An image of Brian Chen Can you tell us about yourself? 

My name is Brian, and before I joined Imperial College, I studied Materials Science for my undergraduate at the University of Oxford, and then spent a year abroad completing my master’s research at MIT as an exchange student. Aside from my research work, I am also a musician with a strong passion in music production and song writing. I have taught myself multiple instruments including guitar, drum and piano over the past years. Being able to explore novel music ideas and share pieces I wrote with people is not only an extremely rewarding experience but also allowed me to feel the world in slightly different ways. 

Can you provide a summary of your research?

  My research here at Imperial is the study and development of novel nanomaterial-based sensors for point-of-care disease detection. Like a pregnancy test, lateral flow immunoassays normally use small particles, for example gold, which produce an intense red colour at nano-scale and be used as the indicator of the presence of disease biomarkers by forming a red test line on the device. My PhD work focuses on designing catalytic nanoparticles that could generate a much stronger signal intensity even when the target molecule is only of a small amount. Such technology is also very translational for diagnostics of a wide range of diseases, and our research team is currently working on early detection of biomarkers from diseases like HIV, cardiovascular diseases and Covid-19.

Why did you choose to study at Imperial and how has your experience been so far? 

There is no doubt that Imperial has some of the smartest people in the world doing interdisciplinary cutting-edge research. Working with them is always pleasant and intellectually stimulating! I also enjoy the weekly lunchtime concert organised by Blyth Centre. It can’t get better for me than to have a mid-day indulgence of some classical music. What I like about Imperial the most is its diversity of people, being able to meet colleagues and make friends with people from everywhere is fantastic. You can truly learn different cultures and hear stories from everyone, and it’s just a lot of fun!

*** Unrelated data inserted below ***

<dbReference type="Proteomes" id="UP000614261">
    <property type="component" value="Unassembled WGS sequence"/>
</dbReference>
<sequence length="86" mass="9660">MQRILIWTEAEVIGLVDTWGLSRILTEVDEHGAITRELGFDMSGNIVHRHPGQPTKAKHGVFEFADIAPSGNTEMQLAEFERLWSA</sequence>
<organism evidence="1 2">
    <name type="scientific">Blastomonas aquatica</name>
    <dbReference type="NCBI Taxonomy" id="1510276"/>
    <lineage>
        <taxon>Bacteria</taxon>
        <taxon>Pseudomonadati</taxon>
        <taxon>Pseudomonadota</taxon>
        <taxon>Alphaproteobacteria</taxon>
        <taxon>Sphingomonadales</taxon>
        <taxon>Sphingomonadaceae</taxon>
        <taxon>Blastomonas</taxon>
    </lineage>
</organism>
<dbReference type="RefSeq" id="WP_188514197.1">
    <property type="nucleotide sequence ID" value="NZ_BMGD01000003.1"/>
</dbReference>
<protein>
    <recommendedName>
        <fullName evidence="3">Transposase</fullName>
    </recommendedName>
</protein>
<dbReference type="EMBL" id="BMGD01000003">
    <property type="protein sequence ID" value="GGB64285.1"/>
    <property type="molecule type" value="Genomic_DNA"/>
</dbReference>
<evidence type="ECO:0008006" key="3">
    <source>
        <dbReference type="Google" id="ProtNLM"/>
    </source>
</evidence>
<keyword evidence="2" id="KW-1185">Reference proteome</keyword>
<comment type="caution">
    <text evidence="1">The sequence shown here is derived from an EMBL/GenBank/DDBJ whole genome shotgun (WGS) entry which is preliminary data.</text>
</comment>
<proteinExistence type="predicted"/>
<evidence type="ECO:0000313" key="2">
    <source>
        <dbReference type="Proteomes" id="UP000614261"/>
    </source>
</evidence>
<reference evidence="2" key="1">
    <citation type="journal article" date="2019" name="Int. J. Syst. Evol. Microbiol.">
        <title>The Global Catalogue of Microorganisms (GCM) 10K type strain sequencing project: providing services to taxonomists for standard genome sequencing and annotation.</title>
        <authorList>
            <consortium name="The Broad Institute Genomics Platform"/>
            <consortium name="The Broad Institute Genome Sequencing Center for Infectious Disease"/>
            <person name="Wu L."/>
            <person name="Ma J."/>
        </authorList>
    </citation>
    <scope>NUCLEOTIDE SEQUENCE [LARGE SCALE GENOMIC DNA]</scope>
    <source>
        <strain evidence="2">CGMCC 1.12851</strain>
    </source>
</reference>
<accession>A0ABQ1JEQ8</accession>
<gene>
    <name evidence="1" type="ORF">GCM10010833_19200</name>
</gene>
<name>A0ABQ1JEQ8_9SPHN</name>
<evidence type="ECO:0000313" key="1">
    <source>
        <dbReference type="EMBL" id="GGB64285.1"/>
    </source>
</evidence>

What is the current highlight of your PhD? 

 This is an unusual time in history with the outbreak of coronavirus that has taken hundreds of thousands of lives, and impacted everyone. Being in one of the leading biomaterials research groups lead by Professor Molly Stevens, I had the privilege to combat covid-19 as part of the team developing a rapid diagnostic test . Being part of something that can be very impactful and life-saving made me feel a sense of responsibility and reminded me again of why I am studying a PhD in life sciences: to bring people a better life.

What are your top tips for completing a PhD at Imperial?

 I haven’t even completed one myself so maybe it’s too soon to say! But if anything, planning experiments ahead and keep reading are two very important habits to learn. Planning every week structurally is very important, not only can it help you maintain a momentum but can also optimise your use of time. Reading, reading, reading. Staying up-to-speed with where the field is progressing and learning what other groups from the same area are doing may save you a lot of experiments and even inspire new ideas. While you are busy sinking your teeth in research, don’t forget you are in London! Keep a good work/life balance and go out when you can take a break, there are a million things you can explore in the city!